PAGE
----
He said the move by the President had confirmed suspicions that he was not committed to having MMDCEs elected “and that is why he introduced article 55 (3) to confuse citizens.
“In the NPP manifesto for 2016, it was stated clearly that the MMDCEs will be elected 24 months upon assumption of office to coincide with the district assembly elections. They have missed that timeline and now they have a well-designed script that is being played out.
“The PPP is saying that the NPP has swindled Ghanaians when they said in their manifesto that they would elect MMDCEs within 24 months. The people of Ghana should rally round the PPP to resuscitate the idea of electing MMDCEs,” he said.
Meanwhile, the NPP threw its weight behind the President, saying that the last minute u-turn by the NDC in a referendum process that was going on smoothly was what caused the decision to abort the process.
In a statement signed by its General Secretary, Mr John Boadu, the party maintained its stance that partisan election of MMDCEs was what the country needed.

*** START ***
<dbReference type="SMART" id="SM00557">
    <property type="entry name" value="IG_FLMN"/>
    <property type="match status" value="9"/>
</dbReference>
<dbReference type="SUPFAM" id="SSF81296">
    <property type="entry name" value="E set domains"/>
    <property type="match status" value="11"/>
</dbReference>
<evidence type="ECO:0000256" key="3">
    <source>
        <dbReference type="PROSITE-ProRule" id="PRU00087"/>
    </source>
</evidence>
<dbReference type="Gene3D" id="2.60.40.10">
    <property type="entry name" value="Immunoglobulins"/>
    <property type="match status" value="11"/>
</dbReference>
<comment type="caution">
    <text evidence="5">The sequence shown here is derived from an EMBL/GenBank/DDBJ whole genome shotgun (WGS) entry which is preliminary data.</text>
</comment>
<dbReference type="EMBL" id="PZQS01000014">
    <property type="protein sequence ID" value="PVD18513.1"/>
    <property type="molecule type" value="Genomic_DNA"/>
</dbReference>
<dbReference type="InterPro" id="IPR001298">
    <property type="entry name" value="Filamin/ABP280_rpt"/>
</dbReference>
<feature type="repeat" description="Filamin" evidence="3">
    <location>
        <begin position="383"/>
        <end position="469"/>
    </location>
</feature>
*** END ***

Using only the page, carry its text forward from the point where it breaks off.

The statement accused former President Mahama and the NDC of acting in bad faith over the issue of the referendum.
“The NPP believed and continues to believe that freeing political parties to operate at the local level has the potential to redirect national politics and make local government truly developmental, enhancing resources, including human and technical, for the provision of essential services for accelerated development.
“Nonetheless, given the NDC's unpredictable and indecisive leadership, the NPP supports the President’s approach to withdraw the bills while the conversation goes on. It is in the national interest that the conversation goes on,” it said.
The party said President Akufo-Addo deserved commendation for “maintaining the need to secure true multi-party democratic practice in Ghana by agreeing, among other things, to devolve part of his appointive power back to the people in order to fully democratise the nation's local governance regime and thus strengthen decentralisation.